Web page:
|کد مقاله||کد نشریه||سال انتشار||مقاله انگلیسی||ترجمه فارسی||نسخه تمام متن|
|366160||621352||2014||10 صفحه PDF||سفارش دهید||دانلود رایگان|
• Diversity within NNESs is shaped by social, personal, and schooling factors.
• NNESs’ accent can be peripheral while evaluating teachers’ qualifications.
• The students are exposed to diverse ways of using English outside the classroom.
• The NES administrators are non-native speakers of a language.
• NNES teachers’ classroom practice shows their understanding of self.
Research on teacher identity has become increasingly vital to understanding language teachers and their professional practice. While teacher identity has been highlighted as situated, multiple and dynamic, the image of non-native teachers of English seems rigid and polarized. A gap has not been filled in is to examine the diversity of non-native teachers of English rather than solidifying them into a single group. This qualitative study aims to contextualize teacher identity of non-native speakers of English as both an individual and a social matter at an under-explored U.S. secondary ESL setting. Drawing on Bakhtin's dialogism, the study illustrates how non-native teachers of English make sense of themselves is formed through past histories and present environments. Their understanding of self is also interwoven with the perceptions of administrators and their relationships with students. Pedagogical implications are discussed.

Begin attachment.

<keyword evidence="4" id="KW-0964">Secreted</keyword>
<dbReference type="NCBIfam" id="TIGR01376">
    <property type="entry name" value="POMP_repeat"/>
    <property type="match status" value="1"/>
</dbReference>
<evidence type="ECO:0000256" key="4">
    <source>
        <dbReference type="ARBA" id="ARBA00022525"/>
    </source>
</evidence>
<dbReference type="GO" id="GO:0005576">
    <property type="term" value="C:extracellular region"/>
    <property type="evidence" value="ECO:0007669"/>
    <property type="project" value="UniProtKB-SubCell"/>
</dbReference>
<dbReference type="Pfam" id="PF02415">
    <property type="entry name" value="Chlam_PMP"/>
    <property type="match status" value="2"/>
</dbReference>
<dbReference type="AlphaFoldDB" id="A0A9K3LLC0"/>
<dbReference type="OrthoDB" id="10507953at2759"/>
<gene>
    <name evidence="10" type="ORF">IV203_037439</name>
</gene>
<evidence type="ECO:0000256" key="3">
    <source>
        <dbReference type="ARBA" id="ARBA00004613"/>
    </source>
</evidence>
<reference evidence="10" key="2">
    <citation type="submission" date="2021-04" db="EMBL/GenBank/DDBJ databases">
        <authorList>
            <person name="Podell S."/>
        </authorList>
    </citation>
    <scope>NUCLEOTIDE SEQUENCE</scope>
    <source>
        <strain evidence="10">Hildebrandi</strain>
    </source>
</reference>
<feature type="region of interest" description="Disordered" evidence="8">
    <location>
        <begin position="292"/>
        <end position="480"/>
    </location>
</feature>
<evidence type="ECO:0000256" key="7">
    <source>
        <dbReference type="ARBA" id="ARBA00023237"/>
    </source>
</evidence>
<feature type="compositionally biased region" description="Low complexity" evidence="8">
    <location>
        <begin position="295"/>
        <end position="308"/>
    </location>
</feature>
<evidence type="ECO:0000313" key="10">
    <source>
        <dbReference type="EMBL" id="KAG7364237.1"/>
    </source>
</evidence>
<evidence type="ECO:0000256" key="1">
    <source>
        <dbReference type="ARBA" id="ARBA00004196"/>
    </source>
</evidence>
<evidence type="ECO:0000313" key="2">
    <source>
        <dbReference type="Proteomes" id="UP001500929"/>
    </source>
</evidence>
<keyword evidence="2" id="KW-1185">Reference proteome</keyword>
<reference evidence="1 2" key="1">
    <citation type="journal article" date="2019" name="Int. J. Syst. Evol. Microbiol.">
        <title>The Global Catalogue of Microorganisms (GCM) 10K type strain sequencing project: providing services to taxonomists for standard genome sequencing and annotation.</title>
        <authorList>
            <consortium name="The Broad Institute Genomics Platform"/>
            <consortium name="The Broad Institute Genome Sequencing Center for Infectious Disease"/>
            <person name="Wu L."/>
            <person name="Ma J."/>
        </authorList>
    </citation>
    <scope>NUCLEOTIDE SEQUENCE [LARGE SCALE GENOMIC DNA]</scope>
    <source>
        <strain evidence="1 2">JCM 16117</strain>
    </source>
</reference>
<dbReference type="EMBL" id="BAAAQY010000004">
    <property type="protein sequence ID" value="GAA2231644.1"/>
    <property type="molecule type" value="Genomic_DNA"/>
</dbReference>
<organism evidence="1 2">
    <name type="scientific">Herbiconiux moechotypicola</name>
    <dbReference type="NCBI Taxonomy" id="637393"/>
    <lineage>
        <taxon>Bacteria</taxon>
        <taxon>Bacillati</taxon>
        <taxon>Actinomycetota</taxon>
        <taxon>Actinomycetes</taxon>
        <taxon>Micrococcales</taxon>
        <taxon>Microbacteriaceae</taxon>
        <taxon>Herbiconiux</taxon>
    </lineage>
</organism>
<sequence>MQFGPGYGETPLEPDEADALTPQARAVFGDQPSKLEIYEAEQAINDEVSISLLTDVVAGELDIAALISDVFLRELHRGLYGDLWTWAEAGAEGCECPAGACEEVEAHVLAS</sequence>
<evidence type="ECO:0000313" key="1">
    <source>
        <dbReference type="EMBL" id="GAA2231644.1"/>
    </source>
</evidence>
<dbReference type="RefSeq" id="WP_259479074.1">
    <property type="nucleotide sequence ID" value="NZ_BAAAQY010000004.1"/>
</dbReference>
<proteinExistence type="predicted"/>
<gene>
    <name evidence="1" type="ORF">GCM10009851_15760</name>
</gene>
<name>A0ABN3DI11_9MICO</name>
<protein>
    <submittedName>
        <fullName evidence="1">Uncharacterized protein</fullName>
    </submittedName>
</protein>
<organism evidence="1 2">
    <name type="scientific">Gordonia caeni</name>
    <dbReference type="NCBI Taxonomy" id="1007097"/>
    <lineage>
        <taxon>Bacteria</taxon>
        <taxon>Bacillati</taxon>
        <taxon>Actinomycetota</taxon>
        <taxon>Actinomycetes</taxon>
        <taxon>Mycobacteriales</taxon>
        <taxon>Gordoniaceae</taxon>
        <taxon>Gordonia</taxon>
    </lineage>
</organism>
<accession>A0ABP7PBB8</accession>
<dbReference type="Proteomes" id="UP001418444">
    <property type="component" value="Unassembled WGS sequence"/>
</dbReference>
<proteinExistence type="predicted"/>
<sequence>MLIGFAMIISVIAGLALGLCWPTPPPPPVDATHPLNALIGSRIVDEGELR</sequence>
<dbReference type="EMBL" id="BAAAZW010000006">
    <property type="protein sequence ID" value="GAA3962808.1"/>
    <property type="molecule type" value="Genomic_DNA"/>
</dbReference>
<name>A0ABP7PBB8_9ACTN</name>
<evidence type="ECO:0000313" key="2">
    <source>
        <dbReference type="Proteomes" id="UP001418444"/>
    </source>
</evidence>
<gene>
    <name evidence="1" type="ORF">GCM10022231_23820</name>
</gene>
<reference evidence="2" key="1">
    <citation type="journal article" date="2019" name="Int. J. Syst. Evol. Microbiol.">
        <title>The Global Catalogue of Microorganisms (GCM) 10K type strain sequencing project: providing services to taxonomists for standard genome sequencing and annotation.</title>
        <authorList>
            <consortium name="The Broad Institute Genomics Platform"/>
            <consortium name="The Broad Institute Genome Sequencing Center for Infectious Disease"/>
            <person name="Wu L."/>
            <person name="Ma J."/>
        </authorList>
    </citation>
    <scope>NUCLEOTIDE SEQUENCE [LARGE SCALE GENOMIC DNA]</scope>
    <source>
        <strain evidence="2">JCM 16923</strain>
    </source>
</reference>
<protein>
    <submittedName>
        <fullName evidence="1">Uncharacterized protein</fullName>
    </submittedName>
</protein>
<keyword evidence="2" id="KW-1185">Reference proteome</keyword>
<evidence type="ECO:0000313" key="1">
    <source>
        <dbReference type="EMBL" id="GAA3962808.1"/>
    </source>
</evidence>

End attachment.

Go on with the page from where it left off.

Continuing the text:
Journal: Linguistics and Education - Volume 25, April 2014, Pages 119–128